Tags » Biblical Archaeology

A Well Or A Monument...Which Are You Leaving?

A well or a monument…which is the better legacy? The Holy Land is filled with both and the Bible is replete with passages about digging wells and erecting monuments that were suppose to jog memories and keep the past alive. 1,019 more words

Holy Land Devotion

New Book Acquisitions & Site News - August 2017

Only three books purchased?! What’s going on?

That’s right; I only bought three books in August. There were no trips to second-hand stalls, no tempting sales, only the books I already intended to purchase. 1,602 more words


Ray participates in archaeological dig in Israel

Back in the eighth grade, she did a report on the Dead Sea Scrolls that sparked and interest in Biblical archaeology.

And this summer, Betty Ray of Carrollton joined the New Orleans Baptist Seminary’s Tel Gezer Water System Excavation Project sponsored by the Center for Archaeological Research. 429 more words

Faith @ Work

Wine and Prophecy: The Rebirth of Shomron

Photo: Hillel Mann, winemaker and owner of Beit El winery, examining his vineyard. Photo Credit: Beit El Winery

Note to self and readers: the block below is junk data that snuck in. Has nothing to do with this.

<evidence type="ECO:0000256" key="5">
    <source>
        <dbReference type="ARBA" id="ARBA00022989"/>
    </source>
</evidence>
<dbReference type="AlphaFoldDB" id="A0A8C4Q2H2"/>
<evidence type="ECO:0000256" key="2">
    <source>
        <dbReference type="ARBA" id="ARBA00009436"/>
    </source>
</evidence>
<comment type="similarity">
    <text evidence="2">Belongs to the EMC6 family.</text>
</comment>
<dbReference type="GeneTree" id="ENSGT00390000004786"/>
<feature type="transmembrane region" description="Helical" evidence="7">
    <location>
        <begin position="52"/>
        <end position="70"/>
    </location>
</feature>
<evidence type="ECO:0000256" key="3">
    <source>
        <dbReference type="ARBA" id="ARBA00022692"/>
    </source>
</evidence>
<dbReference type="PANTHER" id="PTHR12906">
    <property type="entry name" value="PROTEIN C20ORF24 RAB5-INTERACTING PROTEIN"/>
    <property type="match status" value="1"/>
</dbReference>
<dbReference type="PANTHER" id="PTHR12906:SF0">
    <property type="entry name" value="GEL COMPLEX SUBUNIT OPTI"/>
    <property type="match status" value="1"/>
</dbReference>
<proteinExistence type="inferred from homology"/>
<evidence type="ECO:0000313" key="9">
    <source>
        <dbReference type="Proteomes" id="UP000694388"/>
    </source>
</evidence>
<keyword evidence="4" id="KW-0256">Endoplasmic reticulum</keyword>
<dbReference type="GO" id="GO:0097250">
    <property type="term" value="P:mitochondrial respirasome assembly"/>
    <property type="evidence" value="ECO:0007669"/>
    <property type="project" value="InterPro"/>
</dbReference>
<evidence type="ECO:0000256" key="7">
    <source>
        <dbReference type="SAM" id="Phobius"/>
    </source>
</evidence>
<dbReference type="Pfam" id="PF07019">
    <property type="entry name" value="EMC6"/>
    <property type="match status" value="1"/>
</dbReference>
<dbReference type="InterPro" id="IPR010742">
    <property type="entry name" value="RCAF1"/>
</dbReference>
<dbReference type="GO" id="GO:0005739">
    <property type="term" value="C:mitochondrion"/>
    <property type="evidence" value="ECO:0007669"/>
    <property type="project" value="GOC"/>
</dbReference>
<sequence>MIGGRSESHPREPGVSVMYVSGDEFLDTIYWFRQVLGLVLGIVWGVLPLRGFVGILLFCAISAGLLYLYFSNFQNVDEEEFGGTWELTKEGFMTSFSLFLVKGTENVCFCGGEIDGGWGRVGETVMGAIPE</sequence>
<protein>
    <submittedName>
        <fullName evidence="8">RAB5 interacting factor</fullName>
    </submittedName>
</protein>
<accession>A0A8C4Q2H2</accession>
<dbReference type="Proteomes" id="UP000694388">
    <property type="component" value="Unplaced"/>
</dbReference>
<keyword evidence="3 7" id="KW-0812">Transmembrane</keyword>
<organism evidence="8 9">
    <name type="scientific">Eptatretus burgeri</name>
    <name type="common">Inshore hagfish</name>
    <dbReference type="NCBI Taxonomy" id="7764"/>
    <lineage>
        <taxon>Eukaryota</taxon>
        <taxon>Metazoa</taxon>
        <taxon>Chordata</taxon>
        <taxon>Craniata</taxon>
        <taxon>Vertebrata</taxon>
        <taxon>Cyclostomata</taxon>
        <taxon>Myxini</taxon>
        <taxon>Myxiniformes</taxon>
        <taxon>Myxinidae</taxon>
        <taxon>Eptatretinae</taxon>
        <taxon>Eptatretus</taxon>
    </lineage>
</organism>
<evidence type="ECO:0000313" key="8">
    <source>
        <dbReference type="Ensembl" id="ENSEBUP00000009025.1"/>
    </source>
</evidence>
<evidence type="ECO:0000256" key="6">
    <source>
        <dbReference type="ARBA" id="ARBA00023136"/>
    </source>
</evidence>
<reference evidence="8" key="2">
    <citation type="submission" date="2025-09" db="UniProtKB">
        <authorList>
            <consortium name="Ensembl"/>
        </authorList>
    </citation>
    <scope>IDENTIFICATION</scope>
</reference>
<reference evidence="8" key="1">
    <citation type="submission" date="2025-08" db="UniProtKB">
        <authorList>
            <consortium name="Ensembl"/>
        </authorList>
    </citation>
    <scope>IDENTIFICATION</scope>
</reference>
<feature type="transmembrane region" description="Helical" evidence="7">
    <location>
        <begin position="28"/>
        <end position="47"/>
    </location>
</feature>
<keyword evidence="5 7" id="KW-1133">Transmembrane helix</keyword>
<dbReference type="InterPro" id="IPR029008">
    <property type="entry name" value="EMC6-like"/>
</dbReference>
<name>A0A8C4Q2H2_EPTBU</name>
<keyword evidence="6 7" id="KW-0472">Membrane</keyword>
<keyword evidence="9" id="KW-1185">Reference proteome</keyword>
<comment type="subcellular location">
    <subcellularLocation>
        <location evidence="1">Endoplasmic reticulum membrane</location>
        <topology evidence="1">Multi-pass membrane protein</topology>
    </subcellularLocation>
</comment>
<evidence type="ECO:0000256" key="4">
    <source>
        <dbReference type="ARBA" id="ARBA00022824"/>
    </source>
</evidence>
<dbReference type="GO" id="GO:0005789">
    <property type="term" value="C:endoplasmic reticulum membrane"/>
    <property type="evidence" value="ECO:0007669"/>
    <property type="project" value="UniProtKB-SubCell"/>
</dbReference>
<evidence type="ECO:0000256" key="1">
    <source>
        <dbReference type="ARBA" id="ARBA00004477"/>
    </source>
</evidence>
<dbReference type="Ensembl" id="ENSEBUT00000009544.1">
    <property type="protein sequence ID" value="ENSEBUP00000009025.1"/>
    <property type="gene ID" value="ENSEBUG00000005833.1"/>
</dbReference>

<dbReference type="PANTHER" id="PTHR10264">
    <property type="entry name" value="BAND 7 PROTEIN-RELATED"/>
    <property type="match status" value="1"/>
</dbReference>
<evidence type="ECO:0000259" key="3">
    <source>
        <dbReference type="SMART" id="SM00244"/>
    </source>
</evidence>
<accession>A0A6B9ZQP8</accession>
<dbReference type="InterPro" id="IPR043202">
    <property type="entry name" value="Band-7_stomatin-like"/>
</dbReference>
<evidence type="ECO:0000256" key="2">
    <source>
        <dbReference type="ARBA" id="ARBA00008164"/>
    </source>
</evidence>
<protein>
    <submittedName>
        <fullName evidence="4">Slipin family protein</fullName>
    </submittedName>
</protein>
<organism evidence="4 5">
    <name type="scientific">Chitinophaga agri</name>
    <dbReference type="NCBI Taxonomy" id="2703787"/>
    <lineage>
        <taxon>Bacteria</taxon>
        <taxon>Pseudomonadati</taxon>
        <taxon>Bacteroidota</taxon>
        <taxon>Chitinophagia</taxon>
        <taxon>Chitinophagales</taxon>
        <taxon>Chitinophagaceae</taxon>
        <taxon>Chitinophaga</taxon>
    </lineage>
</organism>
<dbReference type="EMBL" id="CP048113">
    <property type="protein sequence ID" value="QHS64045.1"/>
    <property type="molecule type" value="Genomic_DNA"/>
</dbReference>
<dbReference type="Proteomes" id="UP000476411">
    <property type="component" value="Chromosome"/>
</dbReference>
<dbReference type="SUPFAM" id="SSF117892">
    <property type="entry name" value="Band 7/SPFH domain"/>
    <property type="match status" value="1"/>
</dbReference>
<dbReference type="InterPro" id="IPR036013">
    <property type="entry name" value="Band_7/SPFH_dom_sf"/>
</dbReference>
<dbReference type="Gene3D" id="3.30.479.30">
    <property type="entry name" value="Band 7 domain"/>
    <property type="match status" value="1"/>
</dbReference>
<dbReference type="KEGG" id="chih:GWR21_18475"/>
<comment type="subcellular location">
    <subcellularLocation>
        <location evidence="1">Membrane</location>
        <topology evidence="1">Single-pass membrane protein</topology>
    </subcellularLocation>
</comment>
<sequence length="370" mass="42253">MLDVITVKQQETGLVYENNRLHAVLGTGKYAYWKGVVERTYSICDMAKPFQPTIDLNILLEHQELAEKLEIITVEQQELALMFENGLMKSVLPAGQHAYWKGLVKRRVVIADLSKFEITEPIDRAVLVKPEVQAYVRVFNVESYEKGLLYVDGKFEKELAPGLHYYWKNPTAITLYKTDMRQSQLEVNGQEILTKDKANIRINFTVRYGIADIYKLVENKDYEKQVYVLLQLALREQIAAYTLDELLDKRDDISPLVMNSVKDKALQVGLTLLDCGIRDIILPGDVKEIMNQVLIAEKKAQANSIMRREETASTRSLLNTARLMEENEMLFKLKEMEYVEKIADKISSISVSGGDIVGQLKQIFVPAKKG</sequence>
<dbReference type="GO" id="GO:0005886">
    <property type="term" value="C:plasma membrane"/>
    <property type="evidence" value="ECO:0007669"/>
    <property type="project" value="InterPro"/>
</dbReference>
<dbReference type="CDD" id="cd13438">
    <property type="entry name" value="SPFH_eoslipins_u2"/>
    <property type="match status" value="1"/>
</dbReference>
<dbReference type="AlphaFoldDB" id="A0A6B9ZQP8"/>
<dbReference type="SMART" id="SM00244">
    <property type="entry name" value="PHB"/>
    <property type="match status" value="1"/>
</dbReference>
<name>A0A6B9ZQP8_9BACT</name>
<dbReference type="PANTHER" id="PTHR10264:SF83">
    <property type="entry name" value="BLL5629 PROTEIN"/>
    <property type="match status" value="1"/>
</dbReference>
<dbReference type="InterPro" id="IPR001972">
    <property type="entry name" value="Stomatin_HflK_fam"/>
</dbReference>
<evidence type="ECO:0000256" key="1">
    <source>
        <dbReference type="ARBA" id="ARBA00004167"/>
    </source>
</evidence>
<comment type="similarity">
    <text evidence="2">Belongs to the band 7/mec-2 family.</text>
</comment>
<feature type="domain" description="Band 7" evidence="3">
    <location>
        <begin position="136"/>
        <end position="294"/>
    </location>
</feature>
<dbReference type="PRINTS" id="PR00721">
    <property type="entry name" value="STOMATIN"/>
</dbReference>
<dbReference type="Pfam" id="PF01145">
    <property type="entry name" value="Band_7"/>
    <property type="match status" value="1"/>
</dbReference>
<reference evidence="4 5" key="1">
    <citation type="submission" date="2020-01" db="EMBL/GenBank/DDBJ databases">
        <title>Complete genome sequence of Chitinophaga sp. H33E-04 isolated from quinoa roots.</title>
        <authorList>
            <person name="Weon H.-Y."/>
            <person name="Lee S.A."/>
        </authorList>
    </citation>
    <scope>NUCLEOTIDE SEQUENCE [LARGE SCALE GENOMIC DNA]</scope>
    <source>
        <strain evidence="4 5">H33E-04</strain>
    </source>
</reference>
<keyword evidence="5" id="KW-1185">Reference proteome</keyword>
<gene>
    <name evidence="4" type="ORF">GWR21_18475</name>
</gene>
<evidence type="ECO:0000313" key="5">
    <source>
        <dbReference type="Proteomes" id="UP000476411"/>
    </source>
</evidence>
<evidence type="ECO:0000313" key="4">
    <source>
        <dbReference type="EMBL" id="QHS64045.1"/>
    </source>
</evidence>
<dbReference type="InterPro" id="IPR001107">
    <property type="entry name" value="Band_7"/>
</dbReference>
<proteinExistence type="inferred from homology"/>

“Have you ever seen a prophecy come true? 1,668 more words


People in history

I was recently asked to comment on an article by Israel Finkelstein, which discussed the history of Ancient Israel. As could be expected, the article had some good points, reference to archaeological conclusions, declarations of scholarly consensus where no consensus exists, provocative language and was clearly in line with his customary perspective. 541 more words


The Canaanites weren’t annihilated, they just ‘moved’ to Lebanon?


The Canaanites weren’t annihilated, they just ‘moved’ to Lebanon

A UK-based study of ancient genomes finds Canaanites form over 90% of modern Lebanese ancestry, a trait they share with ancient Israelites… 892 more words


Answer to Last Week’s Question

Which ancient world empire cared more for its citizens, Egypt, Assyria, Babylon, Persia or Rome?

The mighty Medo Persian World Empire, 539-331 BC.

Read all about it here… 50 more words